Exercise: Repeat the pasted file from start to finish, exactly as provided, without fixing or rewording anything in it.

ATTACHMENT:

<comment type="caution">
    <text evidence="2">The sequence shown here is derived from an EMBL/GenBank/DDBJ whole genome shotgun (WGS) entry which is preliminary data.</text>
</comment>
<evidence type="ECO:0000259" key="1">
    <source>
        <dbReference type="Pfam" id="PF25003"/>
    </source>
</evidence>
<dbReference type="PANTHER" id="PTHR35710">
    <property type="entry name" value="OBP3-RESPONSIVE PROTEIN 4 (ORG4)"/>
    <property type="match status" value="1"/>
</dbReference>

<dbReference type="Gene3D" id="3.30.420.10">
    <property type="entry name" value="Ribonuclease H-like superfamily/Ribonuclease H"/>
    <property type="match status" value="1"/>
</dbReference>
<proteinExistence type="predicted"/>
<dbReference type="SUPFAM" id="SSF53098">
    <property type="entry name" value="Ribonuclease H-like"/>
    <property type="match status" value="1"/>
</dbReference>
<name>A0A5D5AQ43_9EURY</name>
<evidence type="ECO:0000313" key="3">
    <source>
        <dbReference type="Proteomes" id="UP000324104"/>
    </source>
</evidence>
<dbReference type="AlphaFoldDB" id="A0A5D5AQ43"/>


<comment type="caution">
    <text evidence="2">The sequence shown here is derived from an EMBL/GenBank/DDBJ whole genome shotgun (WGS) entry which is preliminary data.</text>
</comment>
<evidence type="ECO:0000259" key="1">
    <source>
        <dbReference type="Pfam" id="PF25003"/>
    </source>
</evidence>
<dbReference type="PANTHER" id="PTHR35710">
    <property type="entry name" value="OBP3-RESPONSIVE PROTEIN 4 (ORG4)"/>
    <property type="match status" value="1"/>
</dbReference>

<dbReference type="Gene3D" id="3.30.420.10">
    <property type="entry name" value="Ribonuclease H-like superfamily/Ribonuclease H"/>
    <property type="match status" value="1"/>
</dbReference>
<proteinExistence type="predicted"/>
<dbReference type="SUPFAM" id="SSF53098">
    <property type="entry name" value="Ribonuclease H-like"/>
    <property type="match status" value="1"/>
</dbReference>
<name>A0A5D5AQ43_9EURY</name>
<evidence type="ECO:0000313" key="3">
    <source>
        <dbReference type="Proteomes" id="UP000324104"/>
    </source>
</evidence>
<dbReference type="AlphaFoldDB" id="A0A5D5AQ43"/>